E-Safety

E-Safety

Online safety at home



While using technology can provide hours of education and important social opportunities for children and young people during this period, it can present risks. Here are 4 things you can do to help keep your child safe online during this unsettling time. 
1. Use the opportunity to chat with your child With children and parents spending more time at home, now is a great time to continue to chat  with your child about how they are using online technology and what it means to them.Ask them what they are doing online, and what they like and dislike about the apps and services they use. If you like, discuss some ‘ground rules’ like how much time they spend online doing different things and what games and apps are appropriate to use.
2. Explore Thinkuknow resources together Thinkuknow is the online safety education programme from the National Crime Agency.Every fortnight  Thinkuknow will release  a new set of simple online safety home activities to share with children and young people between the ages of 3 and 16. Use these to help you keep up a positive, supportive conversation about safety online in your home.Take a look at our Parents and Carers Helpsheets for further online safety advice and links to useful resources and support services.This is a time like no other, and we want to hear about your families experiences in the coming weeks, and learn from you what we can be doing to support you. Follow us on social to contribute to surveys and polls so we can provide you with updates and advice that you would find most useful at this time. You’ll find us at Click CEOP on Facebook, and @CEOPUK on Twitter.
3. Remind children to report anything worrying, and how they can do this It’s important that children and young people always know where to go if they come across something that worries them or makes them feel uncomfortable online.This is especially important during this time as trusted sources of support such as teachers may not be as available. Children may not have as many opportunities to confidently talk to their friends, who we know are often their first point of contact when they are worried.To help, you could:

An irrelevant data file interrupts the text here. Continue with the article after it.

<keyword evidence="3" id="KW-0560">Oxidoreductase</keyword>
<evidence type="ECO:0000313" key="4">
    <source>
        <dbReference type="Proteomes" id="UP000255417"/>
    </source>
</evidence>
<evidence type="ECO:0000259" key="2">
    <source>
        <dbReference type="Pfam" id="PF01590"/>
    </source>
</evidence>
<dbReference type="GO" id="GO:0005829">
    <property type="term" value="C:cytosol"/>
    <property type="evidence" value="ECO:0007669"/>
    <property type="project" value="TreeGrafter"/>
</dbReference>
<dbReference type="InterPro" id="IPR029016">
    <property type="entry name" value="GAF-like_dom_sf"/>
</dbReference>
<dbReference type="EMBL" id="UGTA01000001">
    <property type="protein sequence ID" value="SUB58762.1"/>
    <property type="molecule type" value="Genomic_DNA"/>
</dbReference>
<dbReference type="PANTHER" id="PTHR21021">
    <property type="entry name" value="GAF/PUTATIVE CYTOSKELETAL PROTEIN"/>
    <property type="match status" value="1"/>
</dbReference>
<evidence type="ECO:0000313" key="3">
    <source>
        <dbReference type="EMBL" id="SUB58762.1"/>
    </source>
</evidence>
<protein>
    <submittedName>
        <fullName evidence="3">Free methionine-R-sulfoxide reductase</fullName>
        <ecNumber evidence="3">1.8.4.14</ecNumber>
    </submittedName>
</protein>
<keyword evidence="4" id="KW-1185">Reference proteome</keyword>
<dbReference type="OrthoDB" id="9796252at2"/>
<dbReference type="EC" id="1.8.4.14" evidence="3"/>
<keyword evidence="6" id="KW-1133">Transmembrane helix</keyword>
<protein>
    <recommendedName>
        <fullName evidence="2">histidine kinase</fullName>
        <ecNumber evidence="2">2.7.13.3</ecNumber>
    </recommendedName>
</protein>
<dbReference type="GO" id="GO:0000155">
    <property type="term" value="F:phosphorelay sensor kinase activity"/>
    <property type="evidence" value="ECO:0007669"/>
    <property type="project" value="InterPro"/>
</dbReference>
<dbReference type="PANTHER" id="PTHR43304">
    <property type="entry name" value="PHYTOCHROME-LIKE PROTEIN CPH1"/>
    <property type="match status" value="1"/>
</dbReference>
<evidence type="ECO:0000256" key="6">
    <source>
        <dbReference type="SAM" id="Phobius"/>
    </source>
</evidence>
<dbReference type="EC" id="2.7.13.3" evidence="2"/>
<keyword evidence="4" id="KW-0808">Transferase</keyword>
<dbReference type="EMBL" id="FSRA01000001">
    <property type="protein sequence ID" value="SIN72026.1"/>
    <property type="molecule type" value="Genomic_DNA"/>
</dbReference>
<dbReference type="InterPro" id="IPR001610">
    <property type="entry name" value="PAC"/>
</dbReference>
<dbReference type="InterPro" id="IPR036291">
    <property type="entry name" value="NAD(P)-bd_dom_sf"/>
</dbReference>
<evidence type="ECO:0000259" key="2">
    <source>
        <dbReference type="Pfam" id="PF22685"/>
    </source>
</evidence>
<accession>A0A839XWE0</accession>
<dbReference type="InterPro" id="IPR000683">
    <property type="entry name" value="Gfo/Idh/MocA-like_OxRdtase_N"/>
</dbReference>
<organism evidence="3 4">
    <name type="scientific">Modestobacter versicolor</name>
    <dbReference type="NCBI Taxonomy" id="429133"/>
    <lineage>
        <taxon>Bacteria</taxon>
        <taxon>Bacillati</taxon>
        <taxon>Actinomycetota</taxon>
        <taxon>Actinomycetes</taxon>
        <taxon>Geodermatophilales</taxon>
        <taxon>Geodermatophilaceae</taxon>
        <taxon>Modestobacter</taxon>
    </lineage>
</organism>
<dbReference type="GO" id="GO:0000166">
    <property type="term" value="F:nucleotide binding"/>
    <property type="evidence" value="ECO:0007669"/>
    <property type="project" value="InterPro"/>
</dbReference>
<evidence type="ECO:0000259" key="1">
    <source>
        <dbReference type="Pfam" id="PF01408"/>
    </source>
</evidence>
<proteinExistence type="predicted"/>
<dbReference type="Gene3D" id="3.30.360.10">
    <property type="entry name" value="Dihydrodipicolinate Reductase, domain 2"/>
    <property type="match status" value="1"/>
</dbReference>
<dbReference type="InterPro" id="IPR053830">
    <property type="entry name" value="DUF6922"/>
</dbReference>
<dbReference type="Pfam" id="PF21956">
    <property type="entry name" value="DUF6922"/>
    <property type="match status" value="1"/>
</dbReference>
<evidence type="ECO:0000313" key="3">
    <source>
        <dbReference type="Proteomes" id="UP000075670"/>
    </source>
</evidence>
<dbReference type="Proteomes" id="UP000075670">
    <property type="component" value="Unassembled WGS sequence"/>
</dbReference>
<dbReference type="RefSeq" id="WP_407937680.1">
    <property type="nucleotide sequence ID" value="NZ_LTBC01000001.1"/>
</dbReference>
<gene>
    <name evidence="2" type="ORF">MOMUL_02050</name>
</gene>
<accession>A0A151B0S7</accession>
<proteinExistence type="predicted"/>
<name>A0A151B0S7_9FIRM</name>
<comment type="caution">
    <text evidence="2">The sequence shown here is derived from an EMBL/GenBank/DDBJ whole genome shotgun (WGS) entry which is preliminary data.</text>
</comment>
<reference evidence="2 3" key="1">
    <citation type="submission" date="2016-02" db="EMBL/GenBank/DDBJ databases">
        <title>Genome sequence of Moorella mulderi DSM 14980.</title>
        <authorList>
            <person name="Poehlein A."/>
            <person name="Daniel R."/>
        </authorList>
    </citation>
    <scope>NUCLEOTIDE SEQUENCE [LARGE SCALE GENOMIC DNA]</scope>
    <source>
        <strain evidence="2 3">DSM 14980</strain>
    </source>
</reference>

• Help them to identify a trusted adult that they can approach during this period, even if this means on the phone. Encourage them to speak to you or another adult immediately if they have any worries or concerns.
  • Remind them that they can always call Childline (or other helpline such as the one from The Mix) if they have any worries, big or small – whether it’s something that has happened online, stress about being stuck at home, arguments with siblings or anxiety about Coronavirus.
  • Make sure they know that they can always report to CEOP if they are worried about sexual abuse online. Young people can also report to CEOP if they are worried about a friend.

The best thing you can do is make sure they would feel they could talk to you if they were ever worried – make sure they know that you would never blame them for anything that might happen online.

4. Set up or review your parental controls

Setting parental controls can be a quick and effective tool to help protect your children online, and should be installed on all devices that children use. For advice and support in setting these controls, please read our Thinkuknow article.

 

Help and Resources

www.thinkuknow.co.uk – CEOP’s one-stop shop for internet safety. Has a section for teachers and trainers to access free resources

www.digital-literacy.org.uk – The South West Grid for Learning (SWGfL) have created this collection of resources to teach digital literacy to all age groups

www.childnet.com – Produce videos and resources for children, young people, parents and professionals. Includes resources for younger age groups such as Smartie the Penguin and Digi Duck

www.saferinternet.org.uk – Provides information on internet safety for all age groups, as well as for parents and professionals. Safer Internet Day information can be found here

www.internetmatters.org  – A site dedicated to helping parents keep their children safe online. Includes guidance on how to set up parental controls

www.netaware.com – NSPCC run site which helps parents understand the latest technology and apps used by children and young people

Support

www.childline.org.uk – Offers and online and phone based counselling and support service. Will not appear on phone bills and is a Freephone number – 0800 1111

www.kooth.com – An anonymous online counselling service for young people in Lincolnshire

www.iwf.org.uk – The Internet Watch Foundation is an internet industry funded body who seek to remove images of child abuse from the internet

www.samaritans.org – Samaritans offer a safe place to talk and is available for anyone to contact, either through their website or by phone on 116 123

If you are suspicious or have any concerns that a Child is suffering or is likely to suffer ‘Significant Harm’, including any form of mistreatment or abuse, please call the Customer Service Centre (CSC) on 01522 782111

If you have concerns about the immediate safety of a child, you can call Lincolnshire Police on 101 or, in an emergency, dial 999

CEOP also offer an online ‘Report Abuse’ button which can be accessed at www.thinkuknow.co.uk